Canada’s awful relations with China. Now there’s a committee for that.

Politics Insider for Dec. 11: Democrats deal Trump a blow, Democrats give Trump a deal, and what’s the deal with Canada’s kid gloves approach to China
Andrew Scheer
Leader of the Opposition Andrew Scheer rises during Question Period in the House of Commons Tuesday December 10, 2019 in Ottawa. THE CANADIAN PRESS/Adrian Wyld

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‘We must act;’ Democrats unveil Trump impeachment charges:  It’s happening. After weeks of political wrangling and testimony, House Democrats announced two articles of impeachment  against President Donald Trump on Tuesday, one accusing him of abuse of power and the other, obstruction of Congress. “We stand here today because the president’s abuse of power leaves us with no choice,” said Chairman Adam Schiff of the Intelligence Committee. “WITCH HUNT!” retorted Trump.

Meanwhile, after being stalled for months, Chrystia Freeland signed a revised USMCA/CUSMA deal with the U.S. and Mexico. “All of us together have finally accomplished what we set out to do at the very outset: a win-win-win agreement which will provide stability for workers in all three of our countries for many years to come,” she said at the signing ceremony in Mexico. Here’s a look at what changes the Democrats succeeded in making to the deal, including preventing companies from dodging sanctions by refusing to participate in dispute-settlement panels, and a committee to monitor Mexican labour reforms.

NAFTA, Impeachment: A Donald Trump doubleheader: To help make sense of what a topsy-turvy day Tuesday was, Allen Abel looks at how it was really the best of times and the worst of times for the U.S. president:

Announcement of the replacement for what Trump often has called “the worst trade deal in the history of the world” came on the same morning of the same day that the same Madame Speaker – using the word “solemn” twice in her first sentence – announced the two specific, alleged “high crimes” for which the president will be tried and quickly acquitted by his cowed Republican allies in the U.S. Senate next month.

During any other presidency, such a contradiction would be considered dizzily discombobulating, but this is Trump. Adding to the vertigo, the president capped this bestest awfulest day by gaggling in the Oval Office with Sergei Victorovich Lavrov, the amiable foreign minister of Russia, which got America into this mess in the first place.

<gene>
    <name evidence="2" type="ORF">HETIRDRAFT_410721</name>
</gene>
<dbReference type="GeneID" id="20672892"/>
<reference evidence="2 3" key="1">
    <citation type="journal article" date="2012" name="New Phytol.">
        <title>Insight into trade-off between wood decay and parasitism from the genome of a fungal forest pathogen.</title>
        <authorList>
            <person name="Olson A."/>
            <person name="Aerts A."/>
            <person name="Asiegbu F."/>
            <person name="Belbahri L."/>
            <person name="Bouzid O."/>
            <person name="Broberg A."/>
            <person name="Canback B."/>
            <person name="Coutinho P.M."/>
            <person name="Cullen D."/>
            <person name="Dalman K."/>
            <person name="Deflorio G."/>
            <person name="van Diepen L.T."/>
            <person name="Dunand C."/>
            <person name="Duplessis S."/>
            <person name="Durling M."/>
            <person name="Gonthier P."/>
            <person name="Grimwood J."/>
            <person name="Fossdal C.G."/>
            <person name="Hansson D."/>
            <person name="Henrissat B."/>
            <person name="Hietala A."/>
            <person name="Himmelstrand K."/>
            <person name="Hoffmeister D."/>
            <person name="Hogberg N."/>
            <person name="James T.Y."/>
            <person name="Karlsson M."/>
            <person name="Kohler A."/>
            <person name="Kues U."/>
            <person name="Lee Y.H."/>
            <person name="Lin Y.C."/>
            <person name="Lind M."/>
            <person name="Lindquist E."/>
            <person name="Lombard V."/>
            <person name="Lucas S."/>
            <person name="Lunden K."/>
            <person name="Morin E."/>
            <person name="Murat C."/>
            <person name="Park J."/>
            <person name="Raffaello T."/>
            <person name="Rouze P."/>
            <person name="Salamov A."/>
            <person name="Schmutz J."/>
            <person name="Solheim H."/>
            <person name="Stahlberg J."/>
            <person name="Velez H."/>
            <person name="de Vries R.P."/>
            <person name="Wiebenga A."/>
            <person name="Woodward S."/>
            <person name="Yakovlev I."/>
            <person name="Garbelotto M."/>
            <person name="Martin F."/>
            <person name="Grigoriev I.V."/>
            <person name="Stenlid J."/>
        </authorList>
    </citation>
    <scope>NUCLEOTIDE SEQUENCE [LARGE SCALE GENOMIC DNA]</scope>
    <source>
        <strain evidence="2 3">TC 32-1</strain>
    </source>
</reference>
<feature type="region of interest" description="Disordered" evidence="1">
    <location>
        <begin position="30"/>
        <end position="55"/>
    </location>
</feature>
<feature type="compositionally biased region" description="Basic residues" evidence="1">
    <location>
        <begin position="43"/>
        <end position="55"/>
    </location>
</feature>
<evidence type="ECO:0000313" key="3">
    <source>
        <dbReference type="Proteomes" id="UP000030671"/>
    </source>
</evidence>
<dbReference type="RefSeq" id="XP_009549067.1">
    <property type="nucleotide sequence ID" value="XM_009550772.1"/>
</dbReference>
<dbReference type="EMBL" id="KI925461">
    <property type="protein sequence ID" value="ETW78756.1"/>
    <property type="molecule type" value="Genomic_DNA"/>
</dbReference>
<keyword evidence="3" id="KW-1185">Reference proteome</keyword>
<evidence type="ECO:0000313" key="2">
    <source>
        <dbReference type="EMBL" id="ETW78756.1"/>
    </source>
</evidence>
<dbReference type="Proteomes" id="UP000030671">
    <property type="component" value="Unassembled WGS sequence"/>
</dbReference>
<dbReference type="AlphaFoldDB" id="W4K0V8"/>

Trump then flew to swing-state Pennsylvania for a rally with the deplored. Read more ››

Die another day: One day of confidence vote down, one minority government still in power.  A series of votes on supplementary spending estimates got the backing of the Bloc and NDP, while the Conservatives voted en masse and in futility against the motion.

Canada’s China question: But the Conservatives came away from Tuesday with a big win of their own. With the support of the other opposition parties the Conservatives passed a motion to create a special parliamentary committee to examine Canada’s relations with China, and it will require Foreign Affairs Minister Francois-Philippe Champagne, Public Safety Minister Bill Blair and Canada’s ambassador to China, Dominic Barton, to show up as witnesses “from time to time as the committee sees fit.” And unlike during the Trudeau government’s first term when it still had its majority, the Liberals won’t be able to control this committee, since it will have six Liberals, four Conservatives, one Bloc Quebecois and one New Democrat, but one of the Liberals will serve as the chair and only vote to break ties.

Keeping up appearances: The creation of the new committee came the same day a Chinese foreign ministry spokesperson said the cases of two Canadians arrested last year are being transferred to “prosecutorial authorities for investigation and prosecution.” Michael Kovrig and Michael Spavor were seized exactly one year ago yesterday in retaliation for Canada carrying out a U.S. arrest warrant on Chinese telecom executive Meng Wanzhou. Three things could happen — prosecutors proceed with an indictment, send it back for more investigation or reject the case. “At this point, China probably has to maintain the facade that this is a legal issue,” human rights advocate Michael Caster told the Globe. “But they may have come to the conclusion that it has reached its course and is doing more harm than good. The best way to resolve it without admitting it was a sham all along would be to hold a trial and convict them but to then kick them out of the country.”

We must invoke Magnitsky sanctions against China: Senators Leo Housakos and Thanh Hai Ngo write that they will be introducing a motion in the Senate that calls on the Canadian government to take a principled approach in dealing with China:

As parliamentarians, it is our job to hold government to account not just on domestic matters but also in our responsibilities as part of the larger international community. That’s why we will be introducing a motion in Senate that calls on the Canadian government to take a principled approach in dealing with China.

That approach starts by confronting and sanctioning both Chinese and Hong Kong officials who violate human rights, the principles of fundamental justice and the rule of law, by levelling the Magnitsky law sanctions on them in relation to the ongoing protests in Hong Kong and the ongoing detention of minority Muslims.

It’s time for Canada to stand up to China. We are either defenders of democracy and rule of law, or we are not. We have not hesitated in invoking Magnitsky sanctions against Russia, Venezuela, Myanmar, South Sudan, and others. Why should China be any different? Read more ››

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